When was the last time you fell prey to your little one’s starry-eyed plea for food? We know how difficult it is to resist feeding your pets food off the dining table, but did you know that there are serious repercussions to feeding them certain types of human food? Here is a list of the absolute no-nos to protect your fur pals:
1. Chocolate, Alcohol & Caffeinated Drinks (Coffee/Tea)
These items should be avoided at all costs as they contain methylxanthine, which are extremely toxic for pets. For example, as dogs cannot metabolise Theobromine in chocolates quick enough, the accumulation of this type of toxin in the liver may hence lead to Theobromine poisoning in dogs.
The onset symptoms of poisoning/toxicity include vomiting, diarrhea, excessive thirst & urination, hyperactivity/restlessness and abnormal heart rhythm while more severe symptoms include muscle tremors, seizures and heart failure leading to death.
Avocados contain persin, a fungicidal toxin which can be dangerous when consumed in large amounts. Although persin is considered to be a mild toxin for dogs and cats, it is best to avoid feeding avocados to your pets in general. After all, it is always better to be safe than sorry.
3. Grapes & Raisins
Although the toxic substance in grapes/raisins have yet to be pinpointed by researchers, they have been known to cause kidney failure. Toxicity symptoms include appetite loss, lethargy, vomiting, diarrhea, abdominal pain and dehydration leading to increased thirst and urine production or complete lack of urine.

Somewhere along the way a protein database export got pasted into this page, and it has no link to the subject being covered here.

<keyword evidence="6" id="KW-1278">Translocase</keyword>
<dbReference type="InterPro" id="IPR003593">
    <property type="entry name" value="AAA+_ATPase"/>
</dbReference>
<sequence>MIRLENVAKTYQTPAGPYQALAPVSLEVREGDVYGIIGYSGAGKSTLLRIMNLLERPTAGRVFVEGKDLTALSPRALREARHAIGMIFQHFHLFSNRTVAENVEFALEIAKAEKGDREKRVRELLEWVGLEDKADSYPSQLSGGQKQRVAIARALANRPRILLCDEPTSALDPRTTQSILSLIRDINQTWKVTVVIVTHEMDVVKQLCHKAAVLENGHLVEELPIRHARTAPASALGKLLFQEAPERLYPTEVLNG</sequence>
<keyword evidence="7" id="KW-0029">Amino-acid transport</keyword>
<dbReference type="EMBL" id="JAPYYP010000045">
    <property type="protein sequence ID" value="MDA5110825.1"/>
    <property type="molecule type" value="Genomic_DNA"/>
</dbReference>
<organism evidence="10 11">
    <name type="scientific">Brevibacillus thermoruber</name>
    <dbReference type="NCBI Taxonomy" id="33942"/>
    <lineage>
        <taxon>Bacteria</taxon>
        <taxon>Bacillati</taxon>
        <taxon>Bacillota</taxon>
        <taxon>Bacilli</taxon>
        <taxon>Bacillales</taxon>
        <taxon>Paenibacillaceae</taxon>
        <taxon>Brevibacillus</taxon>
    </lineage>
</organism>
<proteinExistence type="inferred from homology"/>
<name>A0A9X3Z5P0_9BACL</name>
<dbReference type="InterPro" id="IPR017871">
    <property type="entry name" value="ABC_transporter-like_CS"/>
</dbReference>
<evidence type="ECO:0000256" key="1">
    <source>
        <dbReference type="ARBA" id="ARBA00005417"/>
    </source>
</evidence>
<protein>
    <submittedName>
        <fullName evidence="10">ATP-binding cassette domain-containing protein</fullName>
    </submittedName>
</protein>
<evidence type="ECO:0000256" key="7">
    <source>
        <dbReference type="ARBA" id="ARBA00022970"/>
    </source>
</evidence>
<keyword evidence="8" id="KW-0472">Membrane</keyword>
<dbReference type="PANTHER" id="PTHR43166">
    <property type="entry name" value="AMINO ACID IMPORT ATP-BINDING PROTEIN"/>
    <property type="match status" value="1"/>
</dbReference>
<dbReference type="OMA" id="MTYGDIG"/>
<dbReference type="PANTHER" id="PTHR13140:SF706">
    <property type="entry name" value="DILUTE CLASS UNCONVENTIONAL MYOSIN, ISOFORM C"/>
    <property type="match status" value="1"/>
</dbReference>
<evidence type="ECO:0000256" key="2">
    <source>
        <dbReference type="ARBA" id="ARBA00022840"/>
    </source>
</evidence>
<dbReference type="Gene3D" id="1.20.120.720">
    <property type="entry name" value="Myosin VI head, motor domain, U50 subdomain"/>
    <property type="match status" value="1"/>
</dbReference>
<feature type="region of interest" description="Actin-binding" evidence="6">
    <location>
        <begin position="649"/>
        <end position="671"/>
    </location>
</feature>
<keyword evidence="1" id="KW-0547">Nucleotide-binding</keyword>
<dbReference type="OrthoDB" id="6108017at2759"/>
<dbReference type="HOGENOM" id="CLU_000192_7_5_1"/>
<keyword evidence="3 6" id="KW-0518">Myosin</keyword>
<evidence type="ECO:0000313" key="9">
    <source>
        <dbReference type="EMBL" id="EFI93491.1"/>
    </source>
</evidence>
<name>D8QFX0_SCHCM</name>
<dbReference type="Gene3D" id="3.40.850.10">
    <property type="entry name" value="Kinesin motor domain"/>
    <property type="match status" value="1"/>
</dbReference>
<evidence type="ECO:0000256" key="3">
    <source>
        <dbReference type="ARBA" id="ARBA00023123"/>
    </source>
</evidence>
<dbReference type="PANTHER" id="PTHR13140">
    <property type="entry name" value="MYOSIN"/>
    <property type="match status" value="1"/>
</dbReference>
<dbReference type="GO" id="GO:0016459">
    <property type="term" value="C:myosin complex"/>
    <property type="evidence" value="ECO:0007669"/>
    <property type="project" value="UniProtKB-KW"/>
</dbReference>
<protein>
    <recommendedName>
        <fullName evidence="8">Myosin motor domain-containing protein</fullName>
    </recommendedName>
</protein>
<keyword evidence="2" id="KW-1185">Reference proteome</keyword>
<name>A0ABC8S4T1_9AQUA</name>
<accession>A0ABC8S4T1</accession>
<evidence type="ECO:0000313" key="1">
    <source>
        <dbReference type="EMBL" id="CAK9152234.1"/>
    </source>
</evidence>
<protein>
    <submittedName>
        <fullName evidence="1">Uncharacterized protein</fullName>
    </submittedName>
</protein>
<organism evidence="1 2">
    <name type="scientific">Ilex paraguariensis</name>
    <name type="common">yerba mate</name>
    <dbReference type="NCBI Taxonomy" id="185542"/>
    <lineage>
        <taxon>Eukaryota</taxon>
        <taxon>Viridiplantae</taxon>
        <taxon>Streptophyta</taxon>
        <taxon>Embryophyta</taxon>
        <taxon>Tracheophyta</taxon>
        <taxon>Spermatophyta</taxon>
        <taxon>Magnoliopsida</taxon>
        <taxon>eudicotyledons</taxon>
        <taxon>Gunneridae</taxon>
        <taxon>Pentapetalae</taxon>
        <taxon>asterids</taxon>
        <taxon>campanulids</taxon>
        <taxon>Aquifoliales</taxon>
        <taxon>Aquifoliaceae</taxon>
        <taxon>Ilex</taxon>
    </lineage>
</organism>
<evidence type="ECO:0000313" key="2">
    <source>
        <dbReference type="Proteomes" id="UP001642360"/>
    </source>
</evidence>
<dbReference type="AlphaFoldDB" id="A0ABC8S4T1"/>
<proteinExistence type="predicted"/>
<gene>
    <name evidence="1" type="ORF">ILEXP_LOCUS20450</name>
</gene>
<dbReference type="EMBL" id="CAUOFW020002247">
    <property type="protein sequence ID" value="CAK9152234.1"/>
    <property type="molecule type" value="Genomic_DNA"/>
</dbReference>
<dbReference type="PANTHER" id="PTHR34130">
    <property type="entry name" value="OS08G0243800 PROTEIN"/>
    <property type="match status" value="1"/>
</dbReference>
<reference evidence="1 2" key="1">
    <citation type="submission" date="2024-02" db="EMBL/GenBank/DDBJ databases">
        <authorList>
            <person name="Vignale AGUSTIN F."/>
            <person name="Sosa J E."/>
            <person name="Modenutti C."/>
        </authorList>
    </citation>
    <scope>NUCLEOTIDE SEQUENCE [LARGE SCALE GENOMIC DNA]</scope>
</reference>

4. Macadamia Nuts
Ingestion of macadamia nuts have been associated with weakness in hind legs, vomiting, diarrhea, depression, muscle tremors and hypothermia in pets. As macadamia nuts are extremely high in fatty acids, some cats/dogs experience pancreatitis after ingestion.
5. Milk & Dairy
While dairy is not toxic for cats/dogs, many of them are lactose intolerant and can experience boating, flatulence, abdominal pain, vomiting and diarrhea. Hence, excessive long term consumption of dairy products may lead to more serious digestive problems. However, if you’d still like a dairy option for your pets, we’d recommend that you opt for the lactose-free milk in small to moderate amounts.
6. Onion, Garlic, Chives
Onions or any foods of the allium family (i.e. garlic, chives etc.) are toxic as they contain a substance known as N-propyl disulfide. This toxin damages red blood cells and may result in hemolysis (where the body destroys red blood cells). Unfortunately, severe hemolysis leads to anemia in cats/dogs and symptoms include weakness, lethargy, decreased appetite, pale gums and fainting.
Foods containing xylitol are dangerous as your pet’s body confuses xylitol with real sugars in your pet’s body. This leads to an excessive release of insulin, plummeting your pet’s real sugar level, resulting in hypoglycemia (low blood sugar). Symptoms include vomiting, diarrhea, difficulty walking/standing, lethargy and muscle tremors. In severe cases, pets develop seizures and/or liver failure.
8. Cooked Bones
Unlike raw bones, cooked bones become brittle and hard. They splinter easily into sharp shards which can cause serious internal damage to your pet’s gastrointestinal system. These include damage to the internal walls or intestinal instruction. Cooked weight-bearing bones are extremely hard and can cause damage to your pet’s mouth. This includes broken teeth, pierced gum and tongue. For those of you who prepare cooked food for your pet’s diet at home, do pay special attention to this!
9. Sugary Foods
Similar to humans, sugary food can cause obesity and diabetes in your pets. It is best if your pets avoid these food types as sugars can also lead to periodontal disease.
Remember, if your pets accidentally consume any of the above-mentioned food types, it is best that you monitor their behaviour closely and see a vet immediately if they display any signs of discomfort.